Craig Hill

6th January 2012 at 00:00
The comedian found his voice thanks to a kind, bohemian music teacher who refrained from wearing the in vogue see-through blouse

My favourite teacher was Mrs Kelly. Just saying her name again warms my cockles. And in this weather they needed warming. She was adorable and just saying her name really makes me think of her.

She taught me music at Ballerup High in East Kilbride. She taught me right from the beginning of secondary school, and I bonded with her immediately, because I couldn't believe something as fun as listening to music and learning about music and singing and playing an instrument was academic. I thought it was pure fun. And she picked up on that.

She was . my first word is big, because she wasn't fat, she was a big, broad-shouldered, blonde Highland-looking woman. I never found out where she was from, but she had an air of the Highlands about her.

There was a real presence and stature about her. She dressed and behaved in a very bohemian, relaxed, at-peace-with-herself kind of way. Her hair was white blond, but it wasn't soft or fussy, it was un-fussy and just natural. She had something very natural and very Scottish-looking about her.

She was very warm, very encouraging, and you got the impression that she genuinely liked teaching and she liked you getting enthusiastic, which I think is quite infectious from a good teacher. She looked like a kind, good granny. I think she was probably already in her 50s, because she was an older-looking teacher compared to the dolly birds that do French. There were a few fond of a see-through blouse and a lace bra, as far as I could make out.

They lean over a lot in French, I don't know what that's about. None of that nonsense from Mrs Kelly, she was a good sort. You could just tell she was a good person. You got the impression she had lovely, smart, intellectual friends who were all knowledgeable and enjoyed life.

She was quite strict if you were out of line. I think she just realised she had to be. She really helped you listen to music. We had to listen to classical music and identify the instruments and she would talk you through it in a way that helped you appreciate Peter and the Wolf, for example.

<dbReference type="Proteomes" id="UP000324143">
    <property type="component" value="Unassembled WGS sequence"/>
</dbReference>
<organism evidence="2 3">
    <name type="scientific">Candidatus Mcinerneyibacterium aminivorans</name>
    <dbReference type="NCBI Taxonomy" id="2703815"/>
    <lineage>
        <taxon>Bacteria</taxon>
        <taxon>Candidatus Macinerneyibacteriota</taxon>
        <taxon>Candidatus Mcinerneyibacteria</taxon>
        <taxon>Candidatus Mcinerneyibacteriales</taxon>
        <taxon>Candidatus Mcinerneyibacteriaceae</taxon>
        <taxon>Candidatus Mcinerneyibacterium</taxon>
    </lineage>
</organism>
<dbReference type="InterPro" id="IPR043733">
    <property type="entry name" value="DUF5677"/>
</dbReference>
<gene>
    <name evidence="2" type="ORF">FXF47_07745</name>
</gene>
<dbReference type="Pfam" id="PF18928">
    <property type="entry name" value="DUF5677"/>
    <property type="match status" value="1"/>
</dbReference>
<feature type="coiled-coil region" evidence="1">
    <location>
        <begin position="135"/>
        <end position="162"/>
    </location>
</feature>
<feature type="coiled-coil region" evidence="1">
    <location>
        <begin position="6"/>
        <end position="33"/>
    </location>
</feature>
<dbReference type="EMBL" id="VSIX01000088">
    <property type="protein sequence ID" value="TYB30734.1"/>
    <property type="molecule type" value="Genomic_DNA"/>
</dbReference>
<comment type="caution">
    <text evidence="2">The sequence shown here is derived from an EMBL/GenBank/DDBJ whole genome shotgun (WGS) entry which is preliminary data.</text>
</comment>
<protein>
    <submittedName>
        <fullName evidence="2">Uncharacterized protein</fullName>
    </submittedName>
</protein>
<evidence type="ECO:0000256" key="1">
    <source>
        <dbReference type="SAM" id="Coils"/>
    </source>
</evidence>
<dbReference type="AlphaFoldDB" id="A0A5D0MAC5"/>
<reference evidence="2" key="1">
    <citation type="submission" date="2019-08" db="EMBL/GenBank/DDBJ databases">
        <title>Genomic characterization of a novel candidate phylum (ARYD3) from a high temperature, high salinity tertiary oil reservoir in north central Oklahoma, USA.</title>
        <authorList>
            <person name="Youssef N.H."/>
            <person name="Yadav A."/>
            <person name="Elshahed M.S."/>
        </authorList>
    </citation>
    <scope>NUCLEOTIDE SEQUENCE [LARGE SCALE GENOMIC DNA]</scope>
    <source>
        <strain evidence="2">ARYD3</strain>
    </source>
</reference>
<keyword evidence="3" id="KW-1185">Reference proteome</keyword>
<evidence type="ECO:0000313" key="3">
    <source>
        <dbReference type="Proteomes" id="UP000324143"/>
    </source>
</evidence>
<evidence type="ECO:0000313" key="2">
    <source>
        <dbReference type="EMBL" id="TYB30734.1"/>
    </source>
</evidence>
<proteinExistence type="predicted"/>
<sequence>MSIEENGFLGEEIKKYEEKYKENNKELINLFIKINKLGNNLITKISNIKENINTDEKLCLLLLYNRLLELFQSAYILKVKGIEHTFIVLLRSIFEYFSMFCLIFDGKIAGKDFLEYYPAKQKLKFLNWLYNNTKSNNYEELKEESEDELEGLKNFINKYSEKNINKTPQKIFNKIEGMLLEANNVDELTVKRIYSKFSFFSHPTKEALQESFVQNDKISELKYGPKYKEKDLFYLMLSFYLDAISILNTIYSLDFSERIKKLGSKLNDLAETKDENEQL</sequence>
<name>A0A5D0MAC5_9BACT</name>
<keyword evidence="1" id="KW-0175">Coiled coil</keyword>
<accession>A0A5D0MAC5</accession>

That is a wonderful gift to give to children - to get them to listen to music properly in the very unfocused, chaotic world that kids live in.

I remember making her cry, but for all the right reasons - I sang. She told me very early on I had a lovely singing voice, and I had this interesting incident where I was in a band, and I didn't realise this at the time, but the guy I was in a band with started to tell me my voice wasn't good, and I started to believe it. Then I went back to do the singing she wanted me to do, I sat my exams, and I was asked to sing "The Bonny Earl O' Moray". She told me to sing it and mean it, like I had some connection to old Scotland. I did, and the tears ran down her face and I passed the exam.

She found my voice. For someone to tell me I could sing and help me believe I could - she made it worthwhile going to school for me.

I liked school, but she made me look forward to her class more than any other. I would like to tell her: "You were a great teacher and a great person, and a warm person who filled me with confidence, enthusiasm and a love of music." I still sing, and I love singing, maybe even more now than I did then.

Craig Hill is performing tonight and tomorrow at the Highlight Comedy Club, Edinburgh, then touring to Stirling, Aberdeen and Kirkcaldy. He was talking to Julia Belgutay


Born: Glasgow, 1969

Education: Greenhills Primary and Ballerup High, East Kilbride; Langside College

Career: Hairdresser, actor, comedian.

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